• sometimes with an underscore at the beginning to denote that it is a compiler-time property that won't be present in-game

  • Type: there are four (4) basic property types: string, integer, choices (multiple choice integer enumeration), and flags (bitmask).

    • flags are a set of boolean (true / false) values, stored together as a single number through the magic of math (bitmask)

    • in most level editors, an entity can only have a single flags property and it must be called "spawnflags"

  • Value: whatever the level designer typed into the level editor

An example brush entity definition that demonstrates all four property types:

@SolidClass = func_door : "A simple sliding door"
    // note that there is no defaultValue specified below; default is optional
    targetname(string): "Name" : : "Named doors won't open automatically. Leave blank to open automatically."
    speed(integer): "Move Speed" : 60 : "How fast the door opens / closes, in map units per second."
    _shadow(choices): "Cast Shadows" : 1 : "Should the door block light? default: On" =
        0 : "Off"
        1 : "On"
        2 : "Two Sided"
        3 : "Shadows Only" 
    // in most level editors, flags type MUST be called "spawnflags"
    spawnflags(flags) =
        1 : "Starts Locked" : 0
        2 : "Starts Open" : 0 
    // a flag follows this syntax:
    // PowerOfTwoNumber : "Flag Label" : DefaultBoolValue

Display models for entities

TrenchBroom can display 3D models for point entities, if the FGD file specifies it. This is useful for placing NPCs or props, where previewing model size / rotation / appearance is useful.

  • TB uses Asset Importer (AssImp) which has basic support for most 3D formats (.OBJ, .FBX, etc).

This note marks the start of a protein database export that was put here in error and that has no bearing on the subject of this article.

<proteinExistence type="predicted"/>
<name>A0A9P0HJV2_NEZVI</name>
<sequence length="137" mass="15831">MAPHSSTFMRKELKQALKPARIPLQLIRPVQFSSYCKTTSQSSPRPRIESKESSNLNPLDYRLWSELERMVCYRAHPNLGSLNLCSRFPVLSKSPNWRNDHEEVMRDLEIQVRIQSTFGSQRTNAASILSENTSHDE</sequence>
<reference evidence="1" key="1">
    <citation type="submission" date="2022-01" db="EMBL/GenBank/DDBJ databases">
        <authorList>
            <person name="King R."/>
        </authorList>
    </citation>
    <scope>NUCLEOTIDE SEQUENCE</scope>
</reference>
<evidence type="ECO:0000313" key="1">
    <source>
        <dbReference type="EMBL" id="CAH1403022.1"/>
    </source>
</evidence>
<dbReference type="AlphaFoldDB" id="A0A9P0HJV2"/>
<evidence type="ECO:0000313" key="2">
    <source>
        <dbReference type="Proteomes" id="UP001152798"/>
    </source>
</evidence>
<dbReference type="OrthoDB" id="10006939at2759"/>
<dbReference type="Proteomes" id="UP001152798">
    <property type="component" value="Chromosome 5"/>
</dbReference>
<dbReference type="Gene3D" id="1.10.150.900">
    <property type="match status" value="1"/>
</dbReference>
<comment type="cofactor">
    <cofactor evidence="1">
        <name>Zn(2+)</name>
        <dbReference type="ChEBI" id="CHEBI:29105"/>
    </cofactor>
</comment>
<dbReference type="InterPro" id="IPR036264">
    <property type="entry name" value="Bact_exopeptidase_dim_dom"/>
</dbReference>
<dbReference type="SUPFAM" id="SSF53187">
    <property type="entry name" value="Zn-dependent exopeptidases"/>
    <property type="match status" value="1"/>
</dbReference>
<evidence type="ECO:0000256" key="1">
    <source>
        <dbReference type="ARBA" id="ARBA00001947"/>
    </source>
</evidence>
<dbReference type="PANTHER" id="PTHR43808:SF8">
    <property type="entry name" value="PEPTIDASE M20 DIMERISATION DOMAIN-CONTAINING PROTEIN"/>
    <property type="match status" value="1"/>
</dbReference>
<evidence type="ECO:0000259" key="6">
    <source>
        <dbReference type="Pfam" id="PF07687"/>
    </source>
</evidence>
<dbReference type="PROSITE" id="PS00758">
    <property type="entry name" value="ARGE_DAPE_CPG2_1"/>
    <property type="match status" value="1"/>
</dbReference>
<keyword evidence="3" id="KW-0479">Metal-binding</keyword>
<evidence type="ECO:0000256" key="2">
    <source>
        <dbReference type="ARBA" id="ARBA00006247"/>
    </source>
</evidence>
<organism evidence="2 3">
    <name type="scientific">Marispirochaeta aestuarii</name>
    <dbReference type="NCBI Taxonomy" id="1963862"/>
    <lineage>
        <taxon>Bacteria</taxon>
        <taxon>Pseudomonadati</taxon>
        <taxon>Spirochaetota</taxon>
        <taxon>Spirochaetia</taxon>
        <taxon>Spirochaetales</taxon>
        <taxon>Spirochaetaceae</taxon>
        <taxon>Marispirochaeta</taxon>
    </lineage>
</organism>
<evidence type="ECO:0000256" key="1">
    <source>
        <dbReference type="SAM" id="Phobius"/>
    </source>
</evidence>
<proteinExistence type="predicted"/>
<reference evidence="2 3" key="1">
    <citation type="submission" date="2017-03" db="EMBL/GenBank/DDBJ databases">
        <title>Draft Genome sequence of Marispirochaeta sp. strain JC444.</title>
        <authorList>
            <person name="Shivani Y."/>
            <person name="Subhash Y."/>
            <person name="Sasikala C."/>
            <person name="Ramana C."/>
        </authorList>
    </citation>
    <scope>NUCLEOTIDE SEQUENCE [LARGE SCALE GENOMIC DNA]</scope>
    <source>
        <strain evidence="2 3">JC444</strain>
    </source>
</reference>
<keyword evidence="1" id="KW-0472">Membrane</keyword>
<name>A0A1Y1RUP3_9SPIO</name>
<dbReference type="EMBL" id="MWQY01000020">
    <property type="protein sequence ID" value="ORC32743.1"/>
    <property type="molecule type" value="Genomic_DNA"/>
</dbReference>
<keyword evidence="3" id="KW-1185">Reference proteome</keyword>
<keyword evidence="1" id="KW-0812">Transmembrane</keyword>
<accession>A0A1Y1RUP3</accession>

• For certain model formats like Quake .MDL or Half-Life .MDL, you can also swap textures or preview animation frames based on the entity properties. See below for usage.

Remember: model() is TrenchBroom only, and won't necessarily work in other editors.

The most basic hardcoded usage looks like:

// this path depends on base Game Path in Game Configuration - https://trenchbroom.github.io/manual/latest/#game_configuration
// as well as the Mod Configuration - https://trenchbroom.github.io/manual/latest/#map-setup

An example of a basic hardcoded model from Quake.FGD:

// "monster_ogre" inherits BaseClass "Monster", size 64x64x88, model path "progs/ogre.mdl"
@PointClass base(Monster) size(-32 -32 -24, 32 32 64) model("progs/ogre.mdl") = monster_ogre : "Ogre" []

However, hardcoding the model settings in the FGD can be too limiting for swappable "prop" entities or NPCs with multiple skins or scripted animation.

To support map-defined per-entity model display settings, TrenchBroom's can parse dynamic FGD placeholders with JSON-like syntax (curly braces, named parameters in quotes):

model({ "path" : MODEL, "skin" : SKIN, "frame": FRAME, "scale": SCALE })

Replace "MODEL" or "FRAME" etc. with the keyvalue property name you want, and TrenchBroom will swap in the actual value for the placeholder.

An example generic "prop" entity that uses placeholders:

@PointClass size(-16 -16 -16, 16 16 16) model({ "path": model }) = prop_static : "Static Prop" 
	model(String) : "Model file path" : : "Set this to a 3D model file."

An example with placeholders from HalfLife.FGD:

// note: this is simplified from the actual FGD
@PointClass base(Monster) size(-16 -16 0, 16 16 72) model({ "path": "models/hgrunt.mdl", "frame": sequence }) = monster_human_grunt : "Human Grunt (camo)" 
	sequence(Choices) : "Animation Sequence (editor)" : 0 =
		0 : "walk1"
		1 : "run"
		2 : "victorydance"

TrenchBroom's FGD flavor also supports conditional expressions. An example with expressions:

// if entity property "big" is "true" then use a different model spec
    big == "1" -> { "path": "zombie_big.mdl", "skin": 0, "frame": 13, "scale": 2 },
                  { "path": "zombie.mdl" }

For more on placeholders and expressions, see Trenchbroom Manual > "Display models for entities":

FGD examples

FGD authoring

FGD parsers